John 1:29-42

Our lesson from what came to be called “the Gospel of John” is about another John—most often referred to as John the Baptist. (Incidentally, the Gospel itself claims to be a “group project” based on the testimony of an unnamed “disciple whom Jesus loved”—21:20-25. But we’ll call it John because that’s how it’s known.) I’ve run into people who think that this John’s title made him a member of a Baptist church. So, for the record, he was not a member of any church. He got his title because he was notorious for dipping people in the Jordan River.

One of the peculiar things about the writing John’s portrait of the dipping John is that we never see him actually dipping Jesus. Instead the dipping John tells us that he saw the Spirit descending like a dove and remaining on Jesus. The other Gospels tell us that this happened when Jesus was being dipped in the Jordan River, but this Gospel never mentions that part.

That’s odd. But then the Gospel of John is the oddest of the four Gospels. It tells a very long version of Jesus Last Supper too, where Jesus gives a very long-winded speech. But it never bothers to mention that moment when Jesus broke bread and shared a cup of wine. Like Jesus’ baptism, you’d think a Gospel writer might have remembered to mention this other pivotal moment in Jesus’ ministry—but not John.

John’s Gospel is not an exact photograph of what Jesus said and did. None of the Gospels are. They dwell instead on the constantly unfolding meaning of what Jesus said and did. When Jesus’ first followers found themselves sharing in Jesus’ risen life, everything they remembered about Jesus before and during his execution became so full of meaning that there was no end to expressing it. They couldn’t even remember what Jesus said and did without exploring the meaning that was still unfolding for them.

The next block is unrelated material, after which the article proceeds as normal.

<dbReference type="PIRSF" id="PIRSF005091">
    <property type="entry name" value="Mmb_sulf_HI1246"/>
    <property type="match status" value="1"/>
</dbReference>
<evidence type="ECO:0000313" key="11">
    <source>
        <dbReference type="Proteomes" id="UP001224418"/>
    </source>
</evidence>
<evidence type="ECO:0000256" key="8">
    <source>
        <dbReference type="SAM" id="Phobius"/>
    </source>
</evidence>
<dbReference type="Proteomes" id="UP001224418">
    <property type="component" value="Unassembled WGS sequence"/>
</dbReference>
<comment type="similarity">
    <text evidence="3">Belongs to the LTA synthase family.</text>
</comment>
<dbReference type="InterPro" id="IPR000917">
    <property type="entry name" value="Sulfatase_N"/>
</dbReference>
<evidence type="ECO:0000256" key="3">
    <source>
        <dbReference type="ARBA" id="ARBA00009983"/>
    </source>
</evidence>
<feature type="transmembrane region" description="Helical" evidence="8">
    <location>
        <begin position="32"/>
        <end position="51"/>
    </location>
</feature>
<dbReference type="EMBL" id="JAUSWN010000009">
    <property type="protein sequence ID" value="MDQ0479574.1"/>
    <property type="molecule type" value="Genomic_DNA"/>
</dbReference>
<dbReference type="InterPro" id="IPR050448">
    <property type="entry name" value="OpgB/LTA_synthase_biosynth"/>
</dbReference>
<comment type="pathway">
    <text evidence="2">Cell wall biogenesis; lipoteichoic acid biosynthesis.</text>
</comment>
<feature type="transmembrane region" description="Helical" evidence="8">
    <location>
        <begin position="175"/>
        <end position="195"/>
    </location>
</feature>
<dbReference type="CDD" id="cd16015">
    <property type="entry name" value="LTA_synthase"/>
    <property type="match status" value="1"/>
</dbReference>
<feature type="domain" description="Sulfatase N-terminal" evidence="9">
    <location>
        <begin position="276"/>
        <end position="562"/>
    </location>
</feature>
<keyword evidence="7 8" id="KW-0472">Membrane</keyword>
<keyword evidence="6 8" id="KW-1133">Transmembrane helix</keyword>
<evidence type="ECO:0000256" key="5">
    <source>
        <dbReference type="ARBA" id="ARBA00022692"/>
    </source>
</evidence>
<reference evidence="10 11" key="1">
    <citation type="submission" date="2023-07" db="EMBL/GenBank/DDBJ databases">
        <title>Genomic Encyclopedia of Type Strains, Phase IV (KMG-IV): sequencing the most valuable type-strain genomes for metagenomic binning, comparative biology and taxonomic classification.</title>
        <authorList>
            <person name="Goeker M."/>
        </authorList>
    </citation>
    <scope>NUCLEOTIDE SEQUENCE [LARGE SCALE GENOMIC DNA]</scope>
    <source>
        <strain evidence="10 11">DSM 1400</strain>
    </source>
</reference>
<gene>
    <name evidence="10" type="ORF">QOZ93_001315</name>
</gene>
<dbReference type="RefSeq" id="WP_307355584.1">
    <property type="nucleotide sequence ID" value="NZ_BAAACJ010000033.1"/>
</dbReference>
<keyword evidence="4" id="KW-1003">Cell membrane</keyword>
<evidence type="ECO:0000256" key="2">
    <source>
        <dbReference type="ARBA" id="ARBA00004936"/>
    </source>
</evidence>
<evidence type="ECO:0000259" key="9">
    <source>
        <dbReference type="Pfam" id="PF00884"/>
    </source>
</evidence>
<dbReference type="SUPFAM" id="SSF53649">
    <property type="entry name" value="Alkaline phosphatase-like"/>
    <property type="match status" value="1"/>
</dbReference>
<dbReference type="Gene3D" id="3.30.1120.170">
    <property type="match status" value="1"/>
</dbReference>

So instead of showing us Jesus’ baptism, this writing John has the dipping John telling us all about what it means when Jesus shows up. The dipping John sees Jesus as a Passover Lamb, but much more than any ordinary lamb. In Jesus this John realizes that the true Passover Lamb is God the Logos, who becomes flesh, lives among us and plunges us into the life of the Spirit. That’s the baptism that matters most.

So now, almost twenty centuries later, when we meet and listen to stories like this and share bread and wine, we too are sharing in Jesus’ risen life, in its endlessly unfolding meaning. We ourselves become irreplaceable parts of that unfolding meaning, plunged into the life of the Spirit. Who knew?